Top positive review
7 people found this helpful
Informative and thought provoking
on 14 March 2008
I must confess that I was switched onto this book by a business website. I was looking for something which would help me to illustrate the power of a good arguement. I'm always a little cautious about these kind of books as people with a background in business aren't always to my taste in writing styles due to the fact that I like literature which some find a little highbrow, all of which made reading this even more of a pleasure.
Heinrichs puts his arguement across well and develops his ideas logically throughout the book. Like any good writer of something of reference the conclusions at the end of each chapter allow a certain ammount of cheating - should you wish only to cover the key points. This also serves to aid in referring back to find key sections. His style is conversational but manages to avoid sounding partronising - unlike some books of its kind.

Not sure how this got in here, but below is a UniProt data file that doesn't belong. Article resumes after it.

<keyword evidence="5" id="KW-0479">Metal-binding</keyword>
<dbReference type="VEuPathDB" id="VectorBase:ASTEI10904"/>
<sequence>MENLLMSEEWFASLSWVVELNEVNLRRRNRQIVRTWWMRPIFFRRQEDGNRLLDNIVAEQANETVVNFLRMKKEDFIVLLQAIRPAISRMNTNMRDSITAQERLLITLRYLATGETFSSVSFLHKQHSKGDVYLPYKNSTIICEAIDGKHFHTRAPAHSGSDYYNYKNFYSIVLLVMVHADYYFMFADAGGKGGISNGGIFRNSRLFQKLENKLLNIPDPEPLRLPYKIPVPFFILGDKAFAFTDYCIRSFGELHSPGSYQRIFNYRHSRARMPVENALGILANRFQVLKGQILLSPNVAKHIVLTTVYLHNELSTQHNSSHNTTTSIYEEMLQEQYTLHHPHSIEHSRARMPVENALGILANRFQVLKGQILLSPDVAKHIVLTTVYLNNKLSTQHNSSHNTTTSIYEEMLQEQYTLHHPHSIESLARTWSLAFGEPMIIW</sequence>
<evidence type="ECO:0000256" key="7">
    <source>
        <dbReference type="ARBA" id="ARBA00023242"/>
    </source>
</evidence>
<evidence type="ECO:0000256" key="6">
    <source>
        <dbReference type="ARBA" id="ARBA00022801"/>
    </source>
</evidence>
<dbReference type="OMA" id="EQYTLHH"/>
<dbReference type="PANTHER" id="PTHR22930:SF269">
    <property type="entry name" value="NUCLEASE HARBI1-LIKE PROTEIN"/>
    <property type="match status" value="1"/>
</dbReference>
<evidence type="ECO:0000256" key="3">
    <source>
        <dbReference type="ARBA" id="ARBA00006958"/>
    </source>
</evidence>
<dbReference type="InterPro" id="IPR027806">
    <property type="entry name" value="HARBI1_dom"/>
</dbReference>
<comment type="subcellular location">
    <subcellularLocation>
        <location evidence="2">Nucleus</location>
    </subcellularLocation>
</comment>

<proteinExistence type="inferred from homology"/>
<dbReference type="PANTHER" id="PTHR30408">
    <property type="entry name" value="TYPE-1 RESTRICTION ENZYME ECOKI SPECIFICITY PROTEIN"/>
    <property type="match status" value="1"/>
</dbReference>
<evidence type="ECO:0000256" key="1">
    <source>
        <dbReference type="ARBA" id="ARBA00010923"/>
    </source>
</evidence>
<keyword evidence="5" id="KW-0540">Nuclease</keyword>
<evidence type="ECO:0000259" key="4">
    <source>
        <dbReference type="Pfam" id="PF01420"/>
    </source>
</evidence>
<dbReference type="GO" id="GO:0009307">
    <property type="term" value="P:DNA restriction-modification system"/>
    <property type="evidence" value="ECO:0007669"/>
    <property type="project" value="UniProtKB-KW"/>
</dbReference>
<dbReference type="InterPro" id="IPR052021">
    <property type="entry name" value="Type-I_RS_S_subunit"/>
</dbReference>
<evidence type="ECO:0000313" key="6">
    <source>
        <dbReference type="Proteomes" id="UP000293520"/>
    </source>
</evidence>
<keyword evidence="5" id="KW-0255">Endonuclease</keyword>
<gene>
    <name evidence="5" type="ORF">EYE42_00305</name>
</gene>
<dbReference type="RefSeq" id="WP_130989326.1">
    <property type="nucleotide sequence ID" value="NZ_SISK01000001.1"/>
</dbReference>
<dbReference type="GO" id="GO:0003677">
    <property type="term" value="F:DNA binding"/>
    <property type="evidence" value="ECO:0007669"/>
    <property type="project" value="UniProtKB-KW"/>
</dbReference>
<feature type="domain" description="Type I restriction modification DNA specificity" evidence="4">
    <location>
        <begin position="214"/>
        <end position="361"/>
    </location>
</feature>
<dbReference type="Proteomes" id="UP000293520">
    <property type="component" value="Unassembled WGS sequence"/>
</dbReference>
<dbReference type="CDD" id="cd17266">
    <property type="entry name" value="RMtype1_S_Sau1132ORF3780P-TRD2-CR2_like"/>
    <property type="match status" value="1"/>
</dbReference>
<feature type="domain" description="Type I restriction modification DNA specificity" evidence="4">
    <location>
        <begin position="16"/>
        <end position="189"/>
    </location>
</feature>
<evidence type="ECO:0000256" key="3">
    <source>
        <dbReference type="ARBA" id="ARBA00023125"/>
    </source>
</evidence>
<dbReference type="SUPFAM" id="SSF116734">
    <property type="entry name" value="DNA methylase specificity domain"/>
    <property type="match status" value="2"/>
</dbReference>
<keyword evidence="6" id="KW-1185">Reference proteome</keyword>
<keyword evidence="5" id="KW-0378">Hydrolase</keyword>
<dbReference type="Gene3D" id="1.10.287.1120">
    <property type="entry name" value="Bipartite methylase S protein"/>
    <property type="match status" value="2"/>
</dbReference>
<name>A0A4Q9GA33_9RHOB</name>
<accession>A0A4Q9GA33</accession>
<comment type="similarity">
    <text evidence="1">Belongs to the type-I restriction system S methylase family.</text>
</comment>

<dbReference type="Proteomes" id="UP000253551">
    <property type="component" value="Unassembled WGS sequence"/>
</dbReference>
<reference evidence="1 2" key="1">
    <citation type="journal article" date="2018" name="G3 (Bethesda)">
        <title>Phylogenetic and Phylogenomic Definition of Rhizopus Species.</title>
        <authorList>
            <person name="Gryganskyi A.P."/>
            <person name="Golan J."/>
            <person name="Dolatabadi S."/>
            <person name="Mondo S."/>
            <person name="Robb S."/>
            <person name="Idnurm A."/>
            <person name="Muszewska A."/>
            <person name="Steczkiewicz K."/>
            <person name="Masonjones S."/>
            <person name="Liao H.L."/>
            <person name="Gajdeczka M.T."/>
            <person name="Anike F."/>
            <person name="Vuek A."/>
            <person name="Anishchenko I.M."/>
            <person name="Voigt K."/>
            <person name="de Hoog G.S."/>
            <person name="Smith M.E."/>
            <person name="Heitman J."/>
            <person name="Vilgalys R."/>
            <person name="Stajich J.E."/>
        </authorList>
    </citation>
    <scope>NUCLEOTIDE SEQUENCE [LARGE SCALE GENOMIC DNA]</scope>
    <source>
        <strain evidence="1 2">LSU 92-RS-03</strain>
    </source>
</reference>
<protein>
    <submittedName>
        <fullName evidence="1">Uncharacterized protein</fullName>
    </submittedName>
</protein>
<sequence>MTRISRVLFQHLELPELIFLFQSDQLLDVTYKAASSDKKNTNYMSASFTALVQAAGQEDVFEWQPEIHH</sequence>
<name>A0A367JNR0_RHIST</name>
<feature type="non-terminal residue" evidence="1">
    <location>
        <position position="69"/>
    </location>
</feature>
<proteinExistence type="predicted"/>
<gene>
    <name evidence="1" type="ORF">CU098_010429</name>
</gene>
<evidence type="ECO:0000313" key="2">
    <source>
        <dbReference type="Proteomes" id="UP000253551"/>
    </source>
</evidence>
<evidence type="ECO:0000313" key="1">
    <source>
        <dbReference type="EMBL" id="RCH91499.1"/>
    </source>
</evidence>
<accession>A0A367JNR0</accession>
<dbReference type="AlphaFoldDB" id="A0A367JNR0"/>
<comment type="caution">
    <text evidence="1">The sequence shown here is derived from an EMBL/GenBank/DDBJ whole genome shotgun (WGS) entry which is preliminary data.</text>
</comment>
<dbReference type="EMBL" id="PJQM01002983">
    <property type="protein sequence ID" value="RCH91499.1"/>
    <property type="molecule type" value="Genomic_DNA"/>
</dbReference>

There are two thoroughly refreshing aspects to this book that made the reading experience all the more enjoyable. The first was the juxtaposition of the classic (and well researched) arguments with some very contemporary references. Some of the contrasts are mentioned in the title and it really does mix them up in this way. This is particularly effective when the arguement itself becomes complex and somewhat abstract. It may lead to the book dating somewhat in years to come, but does really help illuminate the points most effectively.
The other aspect I enjoyed was his almost obsessive notation and the derivation of the words, in particular. This will result in my ensuring this book is put to good use and not left to gather dust.
If you are looking for something to illustrate the power of persuasion then this book definately achieves the remit. It is an engrossing, unconventionally illustrated, and ultimately intersting read.